Little Bits of History

Yalta Conference

Posted in History by patriciahysell on February 4, 2014
Yalta Conference attendees

Yalta Conference attendees

February 4, 1945: Franklin D. Roosevelt, Winston Churchill, and Joseph Stalin meet at Yalta. The Yalta Conference is also known as the Crimea Conference and was codenamed the Argonaut Conference. It lasted from February 4 through the 11, 1945. The President of the US, the Prime Minister of the UK, and the premier of the Soviet Union met to discuss the re-establishment of the nations of post-World War II Europe. This was the second of three wartime conferences among the Big Three. The Tehran Conference took place in 1943 and the Potsdam Conference followed in July 1945. At the July meeting, Harry Truman and Clement Attlee met with Stalin.

Roosevelt wanted the meeting to take place near the Mediterranean but Stalin claimed his doctors opposed the long trip. Instead, they met at Yalta to appease Stalin. It should be noted that Roosevelt was dead within a couple months while Stalin lived until 1953. However, at the time, the Soviet Union was pushing the Nazi armies back to Berlin and Stalin felt he had the right to dictate terms. Each of the leaders arrived with an agenda. Roosevelt wanted support in the Pacific theater and hoped to convince Stalin to invade Japan. He also hoped to have the Soviet Union join the United Nations. Churchill was hoping for free elections and democratic governments in Eastern and Central Europe. Stalin wanted political influence in the same region.

The Big Three agreed upon seeking an unconditional surrender from Nazi Germany after which Berlin would be split into four zones. Each of the Big Three as well as France would control a zone. Germany would undergo demilitarization as well as a purging of the Nazi regime. Reparations from Germany would in part be in the form of forced labor which would repair some of the damage caused by the war. The borders of Poland were a huge debate. Stalin felt the USSR had earned the right to keep areas they had already conquered but would allow a free and democratic election in the area. The western border would be pushed into German territory to make up for the loss of ground on the east. These elections would never take place.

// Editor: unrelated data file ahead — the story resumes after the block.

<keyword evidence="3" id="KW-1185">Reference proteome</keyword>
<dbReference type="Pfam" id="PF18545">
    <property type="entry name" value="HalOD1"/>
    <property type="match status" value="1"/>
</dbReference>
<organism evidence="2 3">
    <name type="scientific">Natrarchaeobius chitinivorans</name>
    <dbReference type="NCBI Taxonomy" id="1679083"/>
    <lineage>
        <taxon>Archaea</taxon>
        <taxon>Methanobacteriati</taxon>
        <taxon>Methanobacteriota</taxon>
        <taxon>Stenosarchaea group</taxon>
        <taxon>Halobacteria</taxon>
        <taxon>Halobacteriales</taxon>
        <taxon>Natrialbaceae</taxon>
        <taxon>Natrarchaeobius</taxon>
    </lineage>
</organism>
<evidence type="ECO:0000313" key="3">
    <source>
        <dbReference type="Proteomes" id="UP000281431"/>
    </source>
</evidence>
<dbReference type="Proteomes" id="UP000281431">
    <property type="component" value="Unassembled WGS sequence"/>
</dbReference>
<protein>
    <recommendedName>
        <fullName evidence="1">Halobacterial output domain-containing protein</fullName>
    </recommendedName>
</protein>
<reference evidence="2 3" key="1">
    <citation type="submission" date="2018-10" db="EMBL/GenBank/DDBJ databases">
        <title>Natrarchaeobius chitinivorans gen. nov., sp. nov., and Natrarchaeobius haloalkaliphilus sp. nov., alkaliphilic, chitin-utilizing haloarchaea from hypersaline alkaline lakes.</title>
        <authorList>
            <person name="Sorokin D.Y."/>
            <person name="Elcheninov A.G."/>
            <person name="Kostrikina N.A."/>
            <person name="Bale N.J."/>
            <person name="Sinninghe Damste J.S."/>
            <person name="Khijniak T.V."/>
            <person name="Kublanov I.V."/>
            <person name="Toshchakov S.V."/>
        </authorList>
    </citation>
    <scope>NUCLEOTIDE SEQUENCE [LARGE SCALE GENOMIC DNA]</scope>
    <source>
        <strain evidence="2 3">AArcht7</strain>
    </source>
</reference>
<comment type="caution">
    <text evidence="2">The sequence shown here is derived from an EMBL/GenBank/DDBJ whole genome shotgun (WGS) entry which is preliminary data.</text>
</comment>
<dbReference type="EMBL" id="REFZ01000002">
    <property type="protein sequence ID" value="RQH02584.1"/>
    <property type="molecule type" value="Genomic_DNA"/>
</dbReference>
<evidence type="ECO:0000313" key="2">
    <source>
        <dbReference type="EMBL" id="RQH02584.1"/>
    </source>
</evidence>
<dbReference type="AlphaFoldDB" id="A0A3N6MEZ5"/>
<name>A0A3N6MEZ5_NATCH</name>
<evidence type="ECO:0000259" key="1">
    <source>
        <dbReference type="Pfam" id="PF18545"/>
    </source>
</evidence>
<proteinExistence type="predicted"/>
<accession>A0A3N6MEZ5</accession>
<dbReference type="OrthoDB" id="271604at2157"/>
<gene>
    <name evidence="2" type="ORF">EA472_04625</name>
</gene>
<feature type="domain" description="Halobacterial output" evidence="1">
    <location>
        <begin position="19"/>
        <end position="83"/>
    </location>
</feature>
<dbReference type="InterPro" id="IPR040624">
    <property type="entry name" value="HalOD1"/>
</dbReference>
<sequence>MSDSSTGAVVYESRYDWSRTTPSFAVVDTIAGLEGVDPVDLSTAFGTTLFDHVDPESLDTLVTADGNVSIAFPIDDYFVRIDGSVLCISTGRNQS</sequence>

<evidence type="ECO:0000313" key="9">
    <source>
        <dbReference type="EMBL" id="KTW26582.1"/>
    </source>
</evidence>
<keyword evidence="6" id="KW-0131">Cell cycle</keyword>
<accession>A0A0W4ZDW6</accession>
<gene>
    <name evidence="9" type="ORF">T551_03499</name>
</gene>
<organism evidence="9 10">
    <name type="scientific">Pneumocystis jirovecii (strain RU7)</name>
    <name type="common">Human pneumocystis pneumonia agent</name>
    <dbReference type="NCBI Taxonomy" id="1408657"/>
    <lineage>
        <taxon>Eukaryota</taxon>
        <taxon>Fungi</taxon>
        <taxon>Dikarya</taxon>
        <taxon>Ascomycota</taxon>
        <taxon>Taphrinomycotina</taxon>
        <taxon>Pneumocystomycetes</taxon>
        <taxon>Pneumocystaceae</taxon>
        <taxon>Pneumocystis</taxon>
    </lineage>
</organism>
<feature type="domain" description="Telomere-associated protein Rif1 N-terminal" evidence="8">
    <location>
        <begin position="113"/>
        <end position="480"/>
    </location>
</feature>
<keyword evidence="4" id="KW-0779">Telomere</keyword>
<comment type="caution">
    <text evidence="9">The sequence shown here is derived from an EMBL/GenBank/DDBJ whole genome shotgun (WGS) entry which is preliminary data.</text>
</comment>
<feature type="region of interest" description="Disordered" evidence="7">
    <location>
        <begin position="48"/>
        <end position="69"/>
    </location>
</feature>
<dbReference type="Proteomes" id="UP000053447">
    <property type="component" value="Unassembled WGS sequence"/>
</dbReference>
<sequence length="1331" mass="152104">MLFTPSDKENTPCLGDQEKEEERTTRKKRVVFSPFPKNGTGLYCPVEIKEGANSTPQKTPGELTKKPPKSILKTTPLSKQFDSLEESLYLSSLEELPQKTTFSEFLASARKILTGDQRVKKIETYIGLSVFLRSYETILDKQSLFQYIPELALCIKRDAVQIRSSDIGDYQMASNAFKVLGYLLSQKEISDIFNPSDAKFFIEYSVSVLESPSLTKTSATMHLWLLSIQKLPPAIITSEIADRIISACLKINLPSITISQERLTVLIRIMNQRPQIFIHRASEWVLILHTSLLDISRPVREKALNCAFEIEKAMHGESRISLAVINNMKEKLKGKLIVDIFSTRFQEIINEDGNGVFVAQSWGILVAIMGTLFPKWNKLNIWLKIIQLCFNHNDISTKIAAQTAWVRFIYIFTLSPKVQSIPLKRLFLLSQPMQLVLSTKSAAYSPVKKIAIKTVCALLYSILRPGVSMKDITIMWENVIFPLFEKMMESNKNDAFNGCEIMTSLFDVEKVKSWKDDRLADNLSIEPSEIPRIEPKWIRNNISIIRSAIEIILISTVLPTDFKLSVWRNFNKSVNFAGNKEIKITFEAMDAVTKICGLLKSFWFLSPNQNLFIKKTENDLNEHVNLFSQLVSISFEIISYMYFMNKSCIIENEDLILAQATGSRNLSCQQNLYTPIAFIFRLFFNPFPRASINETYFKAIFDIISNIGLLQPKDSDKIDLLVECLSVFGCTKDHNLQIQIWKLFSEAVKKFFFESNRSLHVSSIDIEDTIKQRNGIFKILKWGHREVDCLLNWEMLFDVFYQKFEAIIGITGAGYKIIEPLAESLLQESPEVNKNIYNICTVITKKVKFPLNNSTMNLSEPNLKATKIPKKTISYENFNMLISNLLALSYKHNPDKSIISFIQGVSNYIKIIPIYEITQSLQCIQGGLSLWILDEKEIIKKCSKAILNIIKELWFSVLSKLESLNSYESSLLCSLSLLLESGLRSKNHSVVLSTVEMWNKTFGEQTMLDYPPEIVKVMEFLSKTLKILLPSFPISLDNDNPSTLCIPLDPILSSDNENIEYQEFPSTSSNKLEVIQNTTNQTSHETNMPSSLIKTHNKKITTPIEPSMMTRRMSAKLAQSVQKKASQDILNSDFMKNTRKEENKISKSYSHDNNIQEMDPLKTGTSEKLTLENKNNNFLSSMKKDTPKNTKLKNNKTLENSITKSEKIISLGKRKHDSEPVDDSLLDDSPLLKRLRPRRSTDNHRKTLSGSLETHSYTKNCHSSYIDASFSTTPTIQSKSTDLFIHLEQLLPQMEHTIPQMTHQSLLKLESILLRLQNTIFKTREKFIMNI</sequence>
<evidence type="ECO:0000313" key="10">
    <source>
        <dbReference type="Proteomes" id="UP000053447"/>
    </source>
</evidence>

Citizens of the Soviet Union and Yugoslavia would be returned to their respective countries even if they did not wish to return. Stalin agreed to participate in the UN but he also wanted all 16 of the Soviet Socialist Republics to be given entry and only two were permitted. Stalin agreed to enter the Pacific theater 90 days after Germany’s defeat. Nazi war criminals were to be hunted down and brought to justice. The division of Germany into various countries was discussed and many plans were proposed. It would take further negotiations to officially end the war.

True individual freedom cannot exist without economic security and independence. People who are hungry and out of a job are the stuff of which dictatorships are made. – Franklin D. Roosevelt

Socialism is a philosophy of failure, the creed of ignorance, and the gospel of envy, its inherent virtue is the equal sharing of misery. – Winston Churchill

Ideas are more powerful than guns. We would not let our enemies have guns, why should we let them have ideas. – Joseph Stalin

The United States never lost a war or won a conference. – Will Rogers

Also on this day: 20,000 Leagues – In 1957, the USS Nautilus reaches 60,000 nautical miles, like her namesake.
Winter Sports – In 1932, the Third Winter Olympic Games began.
Codex Sinaiticus – In 1859, the Codex Sinaiticus was discovered.
Victimized – In 1974, Patty Hearst was kidnapped.

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